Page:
As foreclosures continue to mount nationwide, a watchful eye is being kept on our housing market and economy. New statistics released by RealtyTrac yesterday show that the state of Nevada experienced the greatest foreclosure rate per household in the first quarter of 2007:
Nevada documented the highest state foreclosure rate in the first quarter, one foreclosure filing for every 75 households -- 3.5 times the national average. The state documented a total of 11,514 foreclosure filings during the quarter, an increase of 66 percent from the previous quarter and more than double the total reported in the first quarter of 2006. - RealtyTimesWhile there are some alarming numbers coming out of other states as well (some 37 of our 50 states saw increasing in foreclosure rates in Q1 2007), this comes as little surprise to most in the wake of all the woes the housing market has been experiencing lately. With subprime defaults increasing and a grim forecast for the near future, many are calling for legislative changes to help keep Americans in their homes.
But don't be fooled by the raw numbers - while Nevada is experiencing a certain 'bump' in the percentage of homes currently in a stage of foreclosure, the situation with regards to foreclosures isn't as dire as it may seem. Homeownership rates are higher than ever, especially in high growth states such as Nevada.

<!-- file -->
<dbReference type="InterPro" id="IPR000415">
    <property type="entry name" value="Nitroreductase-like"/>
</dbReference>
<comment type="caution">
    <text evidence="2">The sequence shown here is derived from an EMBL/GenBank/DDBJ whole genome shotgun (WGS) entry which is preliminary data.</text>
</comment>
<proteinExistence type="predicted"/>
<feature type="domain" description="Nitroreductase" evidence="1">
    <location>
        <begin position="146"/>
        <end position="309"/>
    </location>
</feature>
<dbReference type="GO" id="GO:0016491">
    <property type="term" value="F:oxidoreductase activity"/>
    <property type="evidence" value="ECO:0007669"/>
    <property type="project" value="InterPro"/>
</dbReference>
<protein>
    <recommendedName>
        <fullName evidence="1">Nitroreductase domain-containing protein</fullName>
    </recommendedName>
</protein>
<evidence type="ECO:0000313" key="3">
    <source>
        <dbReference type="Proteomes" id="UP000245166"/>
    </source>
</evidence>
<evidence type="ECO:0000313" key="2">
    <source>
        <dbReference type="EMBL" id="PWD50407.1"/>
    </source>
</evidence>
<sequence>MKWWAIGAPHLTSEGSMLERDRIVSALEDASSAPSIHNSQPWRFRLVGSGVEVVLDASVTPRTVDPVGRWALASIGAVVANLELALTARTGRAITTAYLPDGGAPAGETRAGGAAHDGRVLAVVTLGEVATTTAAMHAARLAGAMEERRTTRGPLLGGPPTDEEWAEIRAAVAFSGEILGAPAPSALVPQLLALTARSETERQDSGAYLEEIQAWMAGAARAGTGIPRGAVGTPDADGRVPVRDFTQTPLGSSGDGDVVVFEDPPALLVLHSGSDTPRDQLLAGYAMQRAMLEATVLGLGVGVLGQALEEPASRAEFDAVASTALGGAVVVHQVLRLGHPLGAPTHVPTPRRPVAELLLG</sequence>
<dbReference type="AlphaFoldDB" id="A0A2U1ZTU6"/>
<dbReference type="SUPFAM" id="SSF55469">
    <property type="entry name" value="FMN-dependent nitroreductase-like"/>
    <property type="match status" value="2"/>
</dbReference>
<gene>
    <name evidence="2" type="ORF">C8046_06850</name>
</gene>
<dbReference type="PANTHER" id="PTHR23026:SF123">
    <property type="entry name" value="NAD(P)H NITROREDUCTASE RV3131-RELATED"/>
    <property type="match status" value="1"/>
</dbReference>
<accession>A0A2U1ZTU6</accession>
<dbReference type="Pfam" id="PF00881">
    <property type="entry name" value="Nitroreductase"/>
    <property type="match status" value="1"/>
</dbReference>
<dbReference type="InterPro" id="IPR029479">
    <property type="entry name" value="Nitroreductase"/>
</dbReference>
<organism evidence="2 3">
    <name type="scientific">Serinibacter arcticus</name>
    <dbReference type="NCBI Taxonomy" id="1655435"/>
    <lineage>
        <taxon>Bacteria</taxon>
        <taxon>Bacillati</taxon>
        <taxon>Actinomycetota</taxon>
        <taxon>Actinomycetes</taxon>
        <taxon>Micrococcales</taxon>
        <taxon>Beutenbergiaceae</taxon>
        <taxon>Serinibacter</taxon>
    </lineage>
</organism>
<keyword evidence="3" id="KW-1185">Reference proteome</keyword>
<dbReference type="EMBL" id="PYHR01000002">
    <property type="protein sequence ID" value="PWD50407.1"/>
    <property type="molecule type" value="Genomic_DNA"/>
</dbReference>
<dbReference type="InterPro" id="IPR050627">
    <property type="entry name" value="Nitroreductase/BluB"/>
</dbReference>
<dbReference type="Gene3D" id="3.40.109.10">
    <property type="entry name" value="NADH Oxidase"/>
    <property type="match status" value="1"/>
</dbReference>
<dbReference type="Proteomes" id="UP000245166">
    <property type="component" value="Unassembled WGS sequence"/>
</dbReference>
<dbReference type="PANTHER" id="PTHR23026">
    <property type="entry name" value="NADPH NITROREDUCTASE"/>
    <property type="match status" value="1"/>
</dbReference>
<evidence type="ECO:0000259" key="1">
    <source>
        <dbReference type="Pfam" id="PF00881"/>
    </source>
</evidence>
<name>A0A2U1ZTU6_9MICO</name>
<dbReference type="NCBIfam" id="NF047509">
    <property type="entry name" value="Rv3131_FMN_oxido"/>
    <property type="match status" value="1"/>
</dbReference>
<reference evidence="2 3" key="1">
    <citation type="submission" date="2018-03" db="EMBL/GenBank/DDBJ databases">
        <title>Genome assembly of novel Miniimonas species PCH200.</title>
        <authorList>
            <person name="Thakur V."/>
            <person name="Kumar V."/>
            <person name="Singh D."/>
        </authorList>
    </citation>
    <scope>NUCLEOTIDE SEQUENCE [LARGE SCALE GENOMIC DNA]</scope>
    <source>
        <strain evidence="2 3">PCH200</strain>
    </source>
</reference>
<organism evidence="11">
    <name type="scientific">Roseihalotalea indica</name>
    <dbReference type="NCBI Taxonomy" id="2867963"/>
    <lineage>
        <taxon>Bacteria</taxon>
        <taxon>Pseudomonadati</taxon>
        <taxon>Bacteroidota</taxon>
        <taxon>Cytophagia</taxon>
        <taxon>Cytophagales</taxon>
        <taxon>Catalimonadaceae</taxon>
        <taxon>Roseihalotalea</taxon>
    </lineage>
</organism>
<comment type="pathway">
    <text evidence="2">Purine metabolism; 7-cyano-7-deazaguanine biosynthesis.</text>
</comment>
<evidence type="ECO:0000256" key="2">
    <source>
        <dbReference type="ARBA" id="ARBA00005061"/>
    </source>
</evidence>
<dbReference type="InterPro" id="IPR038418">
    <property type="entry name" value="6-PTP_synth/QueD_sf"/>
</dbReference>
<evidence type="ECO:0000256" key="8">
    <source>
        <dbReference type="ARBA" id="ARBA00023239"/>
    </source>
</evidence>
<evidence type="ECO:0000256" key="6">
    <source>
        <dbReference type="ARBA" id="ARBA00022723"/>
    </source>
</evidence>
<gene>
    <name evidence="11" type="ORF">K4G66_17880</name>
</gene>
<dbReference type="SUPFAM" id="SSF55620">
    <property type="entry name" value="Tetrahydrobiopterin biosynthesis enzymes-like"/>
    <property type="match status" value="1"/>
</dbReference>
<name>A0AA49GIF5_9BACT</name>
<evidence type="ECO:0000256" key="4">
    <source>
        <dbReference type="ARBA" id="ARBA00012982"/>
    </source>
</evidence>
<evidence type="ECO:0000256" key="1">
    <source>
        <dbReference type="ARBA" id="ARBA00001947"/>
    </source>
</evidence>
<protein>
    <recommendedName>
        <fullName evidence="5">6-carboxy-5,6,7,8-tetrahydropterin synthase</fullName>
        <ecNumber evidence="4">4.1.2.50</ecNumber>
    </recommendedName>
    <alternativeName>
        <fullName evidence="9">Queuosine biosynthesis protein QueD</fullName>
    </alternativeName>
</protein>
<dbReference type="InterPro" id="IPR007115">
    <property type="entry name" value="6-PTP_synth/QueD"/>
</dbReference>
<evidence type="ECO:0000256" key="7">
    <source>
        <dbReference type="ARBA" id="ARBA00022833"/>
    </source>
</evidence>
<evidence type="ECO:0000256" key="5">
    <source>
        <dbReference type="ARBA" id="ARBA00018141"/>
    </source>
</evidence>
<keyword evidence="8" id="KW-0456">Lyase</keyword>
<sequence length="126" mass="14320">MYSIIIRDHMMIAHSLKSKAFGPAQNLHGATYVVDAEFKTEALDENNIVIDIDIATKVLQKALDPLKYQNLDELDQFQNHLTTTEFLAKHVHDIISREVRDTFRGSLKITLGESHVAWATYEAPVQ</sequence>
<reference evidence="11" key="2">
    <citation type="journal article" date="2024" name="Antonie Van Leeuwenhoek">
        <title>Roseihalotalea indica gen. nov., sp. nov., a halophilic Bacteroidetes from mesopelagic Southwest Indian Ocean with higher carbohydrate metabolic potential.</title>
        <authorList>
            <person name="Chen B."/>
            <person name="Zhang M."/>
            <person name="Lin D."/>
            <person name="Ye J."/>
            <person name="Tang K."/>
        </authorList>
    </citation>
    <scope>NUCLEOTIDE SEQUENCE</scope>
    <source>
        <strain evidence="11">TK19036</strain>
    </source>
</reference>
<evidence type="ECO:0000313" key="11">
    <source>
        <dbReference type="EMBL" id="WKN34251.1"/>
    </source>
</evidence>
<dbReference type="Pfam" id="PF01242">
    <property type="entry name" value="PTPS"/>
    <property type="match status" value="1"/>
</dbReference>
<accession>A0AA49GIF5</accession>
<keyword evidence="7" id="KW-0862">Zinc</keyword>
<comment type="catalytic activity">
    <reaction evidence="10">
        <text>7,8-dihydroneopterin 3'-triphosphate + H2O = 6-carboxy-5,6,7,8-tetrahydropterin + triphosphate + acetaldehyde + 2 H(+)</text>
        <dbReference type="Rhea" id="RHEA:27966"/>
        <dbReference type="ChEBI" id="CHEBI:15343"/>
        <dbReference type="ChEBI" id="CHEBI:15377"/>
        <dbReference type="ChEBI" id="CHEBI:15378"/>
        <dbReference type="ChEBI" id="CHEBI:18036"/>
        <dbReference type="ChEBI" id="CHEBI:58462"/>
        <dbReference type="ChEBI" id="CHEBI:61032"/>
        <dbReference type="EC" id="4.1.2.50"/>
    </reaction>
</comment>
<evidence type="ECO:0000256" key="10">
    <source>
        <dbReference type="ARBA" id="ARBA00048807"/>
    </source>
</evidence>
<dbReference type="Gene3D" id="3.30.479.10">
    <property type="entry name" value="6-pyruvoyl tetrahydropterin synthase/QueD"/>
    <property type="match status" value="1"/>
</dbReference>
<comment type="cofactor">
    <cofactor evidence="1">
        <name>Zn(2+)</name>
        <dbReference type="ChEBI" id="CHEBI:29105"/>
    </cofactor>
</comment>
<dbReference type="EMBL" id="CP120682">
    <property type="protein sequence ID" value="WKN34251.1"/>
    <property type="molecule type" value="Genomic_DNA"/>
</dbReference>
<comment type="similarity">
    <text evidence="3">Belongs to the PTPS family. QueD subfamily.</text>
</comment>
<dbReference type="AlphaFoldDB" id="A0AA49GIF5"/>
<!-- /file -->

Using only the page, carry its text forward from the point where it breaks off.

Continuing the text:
The 'subprime effect', while it has garnered much of the national news in recent weeks, actually has little to do with the rise in current foreclosures:
"Approximately one percent of all homes going into foreclosure are owned by subprime borrowers, and likely closer to 0.5 percent, says NAR Senior Associate Walt Molony. That's one home in foreclosure out of approximately 200, suggesting that high foreclosure rates are not just a subprime problem but due to a wide range of other causes."Moral of the story? It's not as bad as it looks, but it could be better.